At a time when it's getting harder and harder to motivate Joe and Jane Public to buy music, a singer/songwriter from New Zealand has released a CD with that unique selling point coveted by record company executives. No, she's not Lorde, but another platinum-selling Kiwi: Monique Rhodes.
Rhodes, a student of Tibetan Buddhism for 10 years, lives what she calls a modern-day vagabond's life in India. She hit upon the idea of adding music to words of wisdom from some of the most popular spiritual teachers in the world.
"I found I could remember teachings more easily and enjoyed them even more when I composed music under them," said Rhodes. "At first it was just for my own pleasure and spiritual practice, then so many people asked for copies that I realized there might be a wider audience."
So she flew to Colorado to meet with Tami Simon, founder of Sounds True, a company that publishes books and recordings of some of the biggest names in the world of spiritual teaching. "Tami immediately understood what I was trying to create," said Rhodes, "and we began working together to make this album."
"Other musicians have approached Sounds True with a similar idea to combine music with spoken word teachings," said Simon. "But when I met Monique, I knew she was someone who could actually pull this off elegantly. And she has."
With Heart Beats, Rhodes weaves wonderfully crafted, ambient soundscapes under the spoken-word gems of such luminaries as Eckhart Tolle, Brené Brown, Pema Chödrön, Adyashanti, Caroline Myss, Sogyal Rinpoche, Tara Brach, Reginald Ray, Joseph Marshall and others.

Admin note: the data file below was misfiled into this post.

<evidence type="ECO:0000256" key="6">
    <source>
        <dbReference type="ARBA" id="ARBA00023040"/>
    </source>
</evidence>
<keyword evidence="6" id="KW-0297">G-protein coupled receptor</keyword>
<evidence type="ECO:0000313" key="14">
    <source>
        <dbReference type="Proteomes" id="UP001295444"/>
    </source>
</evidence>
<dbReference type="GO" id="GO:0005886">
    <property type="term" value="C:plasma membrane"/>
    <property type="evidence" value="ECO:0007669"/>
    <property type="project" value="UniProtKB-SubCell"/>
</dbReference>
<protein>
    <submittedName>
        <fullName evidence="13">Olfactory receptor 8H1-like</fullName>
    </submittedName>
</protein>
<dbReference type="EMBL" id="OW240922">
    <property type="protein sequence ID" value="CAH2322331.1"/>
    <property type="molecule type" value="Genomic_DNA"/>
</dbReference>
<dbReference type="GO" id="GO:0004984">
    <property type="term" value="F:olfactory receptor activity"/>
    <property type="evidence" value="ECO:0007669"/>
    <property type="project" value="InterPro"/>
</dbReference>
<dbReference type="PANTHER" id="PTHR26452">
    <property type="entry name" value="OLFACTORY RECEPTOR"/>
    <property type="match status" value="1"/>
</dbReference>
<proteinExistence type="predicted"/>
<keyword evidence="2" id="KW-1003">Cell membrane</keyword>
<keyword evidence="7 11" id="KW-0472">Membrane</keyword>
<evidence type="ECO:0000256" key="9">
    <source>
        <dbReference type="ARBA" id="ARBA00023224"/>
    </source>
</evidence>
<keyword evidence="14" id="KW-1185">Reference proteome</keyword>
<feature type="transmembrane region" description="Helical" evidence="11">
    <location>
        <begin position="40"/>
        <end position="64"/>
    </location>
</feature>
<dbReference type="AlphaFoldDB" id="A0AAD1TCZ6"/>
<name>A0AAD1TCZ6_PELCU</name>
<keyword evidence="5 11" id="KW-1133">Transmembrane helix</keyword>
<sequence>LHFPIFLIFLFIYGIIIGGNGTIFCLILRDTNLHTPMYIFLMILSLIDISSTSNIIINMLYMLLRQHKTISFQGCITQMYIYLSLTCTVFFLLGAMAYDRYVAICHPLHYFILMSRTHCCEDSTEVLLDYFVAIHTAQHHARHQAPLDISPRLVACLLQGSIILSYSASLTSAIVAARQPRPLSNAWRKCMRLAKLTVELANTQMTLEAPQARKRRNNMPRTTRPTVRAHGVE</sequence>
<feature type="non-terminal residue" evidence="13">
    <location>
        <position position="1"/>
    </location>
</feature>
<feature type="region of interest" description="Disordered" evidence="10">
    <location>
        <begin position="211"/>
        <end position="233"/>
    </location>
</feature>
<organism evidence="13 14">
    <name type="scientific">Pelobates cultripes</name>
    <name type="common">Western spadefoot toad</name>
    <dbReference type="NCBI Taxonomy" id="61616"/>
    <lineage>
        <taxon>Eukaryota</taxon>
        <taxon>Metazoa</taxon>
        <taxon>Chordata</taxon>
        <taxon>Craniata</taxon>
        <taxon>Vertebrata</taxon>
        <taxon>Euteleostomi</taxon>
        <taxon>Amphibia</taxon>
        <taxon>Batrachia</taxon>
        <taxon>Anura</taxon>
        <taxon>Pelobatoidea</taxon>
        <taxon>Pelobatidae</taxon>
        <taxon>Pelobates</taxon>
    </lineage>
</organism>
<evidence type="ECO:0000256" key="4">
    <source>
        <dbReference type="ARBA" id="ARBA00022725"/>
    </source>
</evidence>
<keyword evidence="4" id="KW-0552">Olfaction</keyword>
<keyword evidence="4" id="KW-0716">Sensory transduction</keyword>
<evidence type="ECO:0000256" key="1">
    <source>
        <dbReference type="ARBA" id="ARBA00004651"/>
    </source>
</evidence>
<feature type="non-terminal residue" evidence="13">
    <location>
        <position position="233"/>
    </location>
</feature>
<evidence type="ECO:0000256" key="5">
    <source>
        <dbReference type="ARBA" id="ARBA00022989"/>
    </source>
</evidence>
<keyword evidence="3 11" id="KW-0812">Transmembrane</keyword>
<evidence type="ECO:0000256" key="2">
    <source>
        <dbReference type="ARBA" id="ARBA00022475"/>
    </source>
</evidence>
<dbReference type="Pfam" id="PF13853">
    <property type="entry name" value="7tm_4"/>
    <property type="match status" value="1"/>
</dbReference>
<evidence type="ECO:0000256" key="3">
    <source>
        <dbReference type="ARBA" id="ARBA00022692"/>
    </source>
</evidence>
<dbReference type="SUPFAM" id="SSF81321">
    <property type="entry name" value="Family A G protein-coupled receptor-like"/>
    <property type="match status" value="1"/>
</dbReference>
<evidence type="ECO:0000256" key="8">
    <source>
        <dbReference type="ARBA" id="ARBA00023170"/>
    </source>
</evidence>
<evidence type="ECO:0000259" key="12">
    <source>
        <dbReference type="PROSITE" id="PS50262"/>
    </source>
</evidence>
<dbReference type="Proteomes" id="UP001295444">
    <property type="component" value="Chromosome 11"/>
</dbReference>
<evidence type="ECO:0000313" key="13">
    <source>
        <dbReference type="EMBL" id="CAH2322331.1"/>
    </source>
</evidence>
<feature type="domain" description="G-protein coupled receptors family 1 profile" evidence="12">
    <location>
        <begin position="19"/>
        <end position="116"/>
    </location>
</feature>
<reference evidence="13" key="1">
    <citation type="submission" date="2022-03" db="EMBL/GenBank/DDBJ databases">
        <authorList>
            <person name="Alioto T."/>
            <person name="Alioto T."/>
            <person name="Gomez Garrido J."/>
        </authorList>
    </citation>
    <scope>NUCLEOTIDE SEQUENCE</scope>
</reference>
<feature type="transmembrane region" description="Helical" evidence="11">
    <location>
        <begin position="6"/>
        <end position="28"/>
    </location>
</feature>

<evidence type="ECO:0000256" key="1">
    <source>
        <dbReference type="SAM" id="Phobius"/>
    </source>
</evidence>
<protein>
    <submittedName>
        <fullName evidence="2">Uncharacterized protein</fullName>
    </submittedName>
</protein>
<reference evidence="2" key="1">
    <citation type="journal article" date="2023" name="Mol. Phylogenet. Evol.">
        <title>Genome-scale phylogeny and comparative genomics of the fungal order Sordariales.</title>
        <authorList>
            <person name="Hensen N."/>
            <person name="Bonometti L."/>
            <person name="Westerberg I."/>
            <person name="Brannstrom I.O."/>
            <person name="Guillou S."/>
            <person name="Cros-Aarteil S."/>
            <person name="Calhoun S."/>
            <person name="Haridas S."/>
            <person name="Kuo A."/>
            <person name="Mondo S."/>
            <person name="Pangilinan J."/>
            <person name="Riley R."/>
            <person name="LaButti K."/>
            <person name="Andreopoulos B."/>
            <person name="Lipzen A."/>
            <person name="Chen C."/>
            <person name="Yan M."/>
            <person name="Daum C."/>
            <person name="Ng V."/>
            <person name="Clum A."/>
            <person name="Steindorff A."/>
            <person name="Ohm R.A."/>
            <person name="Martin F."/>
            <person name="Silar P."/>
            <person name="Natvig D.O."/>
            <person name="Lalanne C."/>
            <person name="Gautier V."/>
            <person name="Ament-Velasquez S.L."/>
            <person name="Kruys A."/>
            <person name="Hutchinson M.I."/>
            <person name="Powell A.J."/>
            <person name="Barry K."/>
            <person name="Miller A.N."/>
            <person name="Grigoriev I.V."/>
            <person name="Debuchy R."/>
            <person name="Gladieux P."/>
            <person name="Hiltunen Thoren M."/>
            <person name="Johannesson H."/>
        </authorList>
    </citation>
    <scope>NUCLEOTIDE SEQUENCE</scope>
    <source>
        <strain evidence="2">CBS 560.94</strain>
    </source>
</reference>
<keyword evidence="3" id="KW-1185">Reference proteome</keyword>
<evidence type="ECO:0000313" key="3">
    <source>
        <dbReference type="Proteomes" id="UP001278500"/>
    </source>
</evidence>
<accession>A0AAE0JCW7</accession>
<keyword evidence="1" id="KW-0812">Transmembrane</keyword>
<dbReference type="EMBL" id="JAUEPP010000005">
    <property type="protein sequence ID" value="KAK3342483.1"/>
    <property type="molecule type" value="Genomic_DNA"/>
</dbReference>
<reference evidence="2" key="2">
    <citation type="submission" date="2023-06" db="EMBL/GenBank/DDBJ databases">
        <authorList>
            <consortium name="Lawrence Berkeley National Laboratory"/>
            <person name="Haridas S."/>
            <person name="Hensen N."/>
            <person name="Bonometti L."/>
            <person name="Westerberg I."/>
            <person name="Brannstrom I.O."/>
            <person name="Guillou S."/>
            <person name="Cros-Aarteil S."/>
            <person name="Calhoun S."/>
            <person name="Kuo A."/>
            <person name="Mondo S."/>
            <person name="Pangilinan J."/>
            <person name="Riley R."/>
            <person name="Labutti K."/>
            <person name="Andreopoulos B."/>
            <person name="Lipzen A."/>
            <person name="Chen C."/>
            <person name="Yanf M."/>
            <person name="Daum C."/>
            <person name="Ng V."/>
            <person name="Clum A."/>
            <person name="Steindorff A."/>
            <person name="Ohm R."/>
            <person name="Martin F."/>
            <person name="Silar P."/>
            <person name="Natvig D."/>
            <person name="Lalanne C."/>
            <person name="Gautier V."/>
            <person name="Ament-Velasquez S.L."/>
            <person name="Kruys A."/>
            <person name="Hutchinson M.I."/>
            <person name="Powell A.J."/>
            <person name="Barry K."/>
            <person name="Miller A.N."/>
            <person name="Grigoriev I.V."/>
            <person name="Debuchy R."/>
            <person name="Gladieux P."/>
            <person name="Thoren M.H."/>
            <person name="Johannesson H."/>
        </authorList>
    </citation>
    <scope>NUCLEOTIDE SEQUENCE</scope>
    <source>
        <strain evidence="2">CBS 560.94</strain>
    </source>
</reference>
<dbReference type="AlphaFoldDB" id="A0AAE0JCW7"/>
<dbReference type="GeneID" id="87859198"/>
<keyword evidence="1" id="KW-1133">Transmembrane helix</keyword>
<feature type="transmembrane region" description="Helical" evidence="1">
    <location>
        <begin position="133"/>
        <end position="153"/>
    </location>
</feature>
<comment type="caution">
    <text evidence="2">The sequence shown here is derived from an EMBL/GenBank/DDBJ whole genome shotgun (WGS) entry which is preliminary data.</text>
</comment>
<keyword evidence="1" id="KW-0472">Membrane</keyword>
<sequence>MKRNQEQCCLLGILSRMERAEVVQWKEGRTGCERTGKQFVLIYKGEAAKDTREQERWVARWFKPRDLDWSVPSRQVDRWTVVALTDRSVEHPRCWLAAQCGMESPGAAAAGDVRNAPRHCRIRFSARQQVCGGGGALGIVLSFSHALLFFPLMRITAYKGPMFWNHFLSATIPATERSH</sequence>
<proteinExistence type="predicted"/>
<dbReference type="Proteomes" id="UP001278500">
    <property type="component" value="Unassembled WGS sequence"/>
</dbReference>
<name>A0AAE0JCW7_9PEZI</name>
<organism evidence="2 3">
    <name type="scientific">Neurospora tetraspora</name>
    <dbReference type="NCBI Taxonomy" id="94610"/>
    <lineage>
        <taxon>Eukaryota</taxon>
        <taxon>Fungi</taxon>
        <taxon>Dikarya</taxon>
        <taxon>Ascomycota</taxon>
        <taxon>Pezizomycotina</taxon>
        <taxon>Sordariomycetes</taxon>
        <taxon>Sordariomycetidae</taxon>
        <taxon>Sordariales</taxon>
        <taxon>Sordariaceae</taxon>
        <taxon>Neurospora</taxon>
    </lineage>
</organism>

"I listened to countless hours of teachings to find the pieces I wanted to work with. Then it was a matter of composing the music around the feel of the teachings and the voice of the teacher," said Rhodes. "Music has a way of communicating directly to the heart and soul, opening us to emotions and deep realizations often inaccessible to the mind alone."
Sogyal Rinpoche, who wrote The Tibetan Book of Living and Dying, said (via email):
I am always extremely inspired when I see people exploring new ways to share spiritual teachings with those who might not otherwise discover them. There is a real hunger at this time for tools to work with and transform the mind, and if music can help to communicate the message that such a transformation is possible, that would be wonderful.
But surely as a practicing Buddhist who has sung for His Holiness the Dalai Lama, Rhodes isn't in it for the money?
"I live on the southern coast of India and if there is one thing I have learned living here, it's that money doesn't buy you happiness," said Rhodes. "But a three-cent chai does."